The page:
Re: [GSoC] [RFC] Proposal: Teach git stash to handle unmerged index entries.
- Date: Wed, 10 Apr 2019 14:09:38 +0900
- From: Junio C Hamano <gitster@xxxxxxxxx>
- Subject: Re: [GSoC] [RFC] Proposal: Teach git stash to handle unmerged index entries.
Junio C Hamano <gitster@xxxxxxxxx> writes:
> As to the design, it does not quite matter if you add four or more
> separate trees to represent stage # entries in the index to
> the already octopus merge commit that represents a stash entry ...
I forgot that I was planning to expand on this part while writing
the message I am following up.
There are a few things you must take into account while designing a
new format for a stash entry:
- Your new feature will *NOT* be the last extension to the stash
subsystem. Always leave room to other developers to extend it
further, without breaking backward compatiblity when your new
feature is int in use.
- Even though you may have never encountered in your projects,
higher stage entries can have duplicates. When merging two
branches into your current branch, and there are three merge
bases for such an octopus merge, the system (and the index
format) is designed to allow a merge backend to store 3 stage #1
entries (because there are that many common ancestor versions in
the example), 1 stage #2 entry (because there is only one
"current brahch" a merge is made into) and 2 stage #3 entries
(because there are that many other branches you are merging into
the current branch), all for the same path.
So, a design that says:
A stash entry in the current system is recorded as a merge
commit, whose tree represents the state of the tracked working
tree files, whose first parent records the HEAD commit the stash
entry was created on, and whose second parent records the tree
that would have been created if "git write-tree" were done on the
index when the stash entry was created. Optionally, it can have
the third parent whose tree records the state of untracked files.
Let's add three more parents. IOW, the fourth parent's tree
records the result of "git write-tree" of the index after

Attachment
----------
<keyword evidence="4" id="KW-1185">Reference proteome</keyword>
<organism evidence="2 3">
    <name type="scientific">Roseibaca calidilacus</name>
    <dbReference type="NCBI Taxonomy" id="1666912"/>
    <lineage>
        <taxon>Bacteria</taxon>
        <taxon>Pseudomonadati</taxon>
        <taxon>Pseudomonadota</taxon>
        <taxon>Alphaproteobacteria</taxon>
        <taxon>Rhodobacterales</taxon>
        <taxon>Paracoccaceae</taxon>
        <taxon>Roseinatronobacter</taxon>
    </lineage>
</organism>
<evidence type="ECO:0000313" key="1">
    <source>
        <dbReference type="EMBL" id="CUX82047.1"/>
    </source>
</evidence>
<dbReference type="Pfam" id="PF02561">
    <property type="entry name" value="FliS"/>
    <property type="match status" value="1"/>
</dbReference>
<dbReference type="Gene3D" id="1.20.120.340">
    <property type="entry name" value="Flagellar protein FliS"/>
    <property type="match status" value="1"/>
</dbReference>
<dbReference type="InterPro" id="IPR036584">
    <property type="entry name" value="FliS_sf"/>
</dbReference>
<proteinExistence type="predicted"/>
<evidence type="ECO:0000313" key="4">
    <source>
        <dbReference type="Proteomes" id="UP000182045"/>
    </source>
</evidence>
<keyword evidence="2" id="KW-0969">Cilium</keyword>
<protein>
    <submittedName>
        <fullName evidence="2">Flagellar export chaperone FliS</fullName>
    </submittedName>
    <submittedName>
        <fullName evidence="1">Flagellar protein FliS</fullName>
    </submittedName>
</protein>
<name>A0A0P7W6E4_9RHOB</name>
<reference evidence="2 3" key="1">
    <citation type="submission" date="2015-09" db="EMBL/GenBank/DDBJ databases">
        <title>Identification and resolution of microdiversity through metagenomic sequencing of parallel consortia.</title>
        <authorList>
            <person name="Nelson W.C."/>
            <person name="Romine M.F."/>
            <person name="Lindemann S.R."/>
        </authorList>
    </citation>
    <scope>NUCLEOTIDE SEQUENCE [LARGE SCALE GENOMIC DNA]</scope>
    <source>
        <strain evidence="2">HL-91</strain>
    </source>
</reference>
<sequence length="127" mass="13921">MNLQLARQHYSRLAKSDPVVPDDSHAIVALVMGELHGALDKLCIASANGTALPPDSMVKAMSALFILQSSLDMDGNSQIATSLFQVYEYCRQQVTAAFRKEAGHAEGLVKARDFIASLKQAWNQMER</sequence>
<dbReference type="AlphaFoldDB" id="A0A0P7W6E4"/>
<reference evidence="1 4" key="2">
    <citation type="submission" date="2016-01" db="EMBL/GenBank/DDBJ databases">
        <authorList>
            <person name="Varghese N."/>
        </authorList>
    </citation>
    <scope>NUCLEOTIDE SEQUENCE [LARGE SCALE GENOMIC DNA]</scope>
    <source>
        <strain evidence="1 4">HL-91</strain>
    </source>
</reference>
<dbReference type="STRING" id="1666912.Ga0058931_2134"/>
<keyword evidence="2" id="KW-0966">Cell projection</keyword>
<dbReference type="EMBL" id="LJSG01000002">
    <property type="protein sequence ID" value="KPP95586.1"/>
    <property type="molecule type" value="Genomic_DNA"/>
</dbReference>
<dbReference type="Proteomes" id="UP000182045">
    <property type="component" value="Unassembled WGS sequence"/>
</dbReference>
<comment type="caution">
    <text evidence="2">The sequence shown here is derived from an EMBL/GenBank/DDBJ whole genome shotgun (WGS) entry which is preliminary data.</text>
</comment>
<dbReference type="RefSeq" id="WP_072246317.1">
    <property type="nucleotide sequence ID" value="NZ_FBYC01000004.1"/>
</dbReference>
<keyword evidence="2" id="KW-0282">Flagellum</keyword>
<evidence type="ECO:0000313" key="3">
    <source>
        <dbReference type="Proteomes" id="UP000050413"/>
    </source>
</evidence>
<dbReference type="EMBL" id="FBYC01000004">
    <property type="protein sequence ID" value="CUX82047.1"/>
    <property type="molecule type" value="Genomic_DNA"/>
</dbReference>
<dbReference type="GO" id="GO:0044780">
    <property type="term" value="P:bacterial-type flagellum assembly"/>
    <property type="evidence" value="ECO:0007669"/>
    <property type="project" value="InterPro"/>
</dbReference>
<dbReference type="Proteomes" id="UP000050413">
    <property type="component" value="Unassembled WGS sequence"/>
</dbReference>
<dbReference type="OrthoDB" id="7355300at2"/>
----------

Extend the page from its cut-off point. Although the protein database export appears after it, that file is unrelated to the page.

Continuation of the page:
removing all the entries other than those at stage #1 and moving
the remainder from stage #1 down to stage #0, and similarly the
fifth is for stage #2 and the sixth is for stage #3.
is bad at multiple counts.
- It does not say what should happen to the third parent when this
new "record unmerged state" feature is used without using the
"record untracked paths" feature.
- It does not allow multiple stage #1 and/or stage #3 entries.
For the first point, I think a trick to record the same commit as
the first parent may be a good hack to say "this is not used"; we
might need to allow commit-tree not to complain about duplicate
parents if we go that route.
FOr the second one, there may be multiple solutions. A
quick-and-dirty and obvious way may be to add only one new parent to
the merge commit that represents a stash entry (i.e. the fourth
parent). Make that new parent a merge of three commits, each of
which represents what was in stage #1, stage #2 and stage #3 (we can
reuse the second parent of the stash entry that usually records the
index state to store stage #0 entries).
As we allow multiple stage #1 or stage #3 entries in the index, and
there is no fundamental reason why we should not allow multiple
stage #2 entries, make each of these three commits able to represent
multiple entries at the same stage, perhaps by
- iterate over the index and count the maximum occurrence of the
same path at the same stage #$n;
- make that stage #$n commit a merge of that many parent commits.
The tree recorded in that stage #$n commit can be an empty tree.
I am not saying this is a good design. I am merely showing the
expected level of detail when your design gets in a presentable
shape and shared with the list.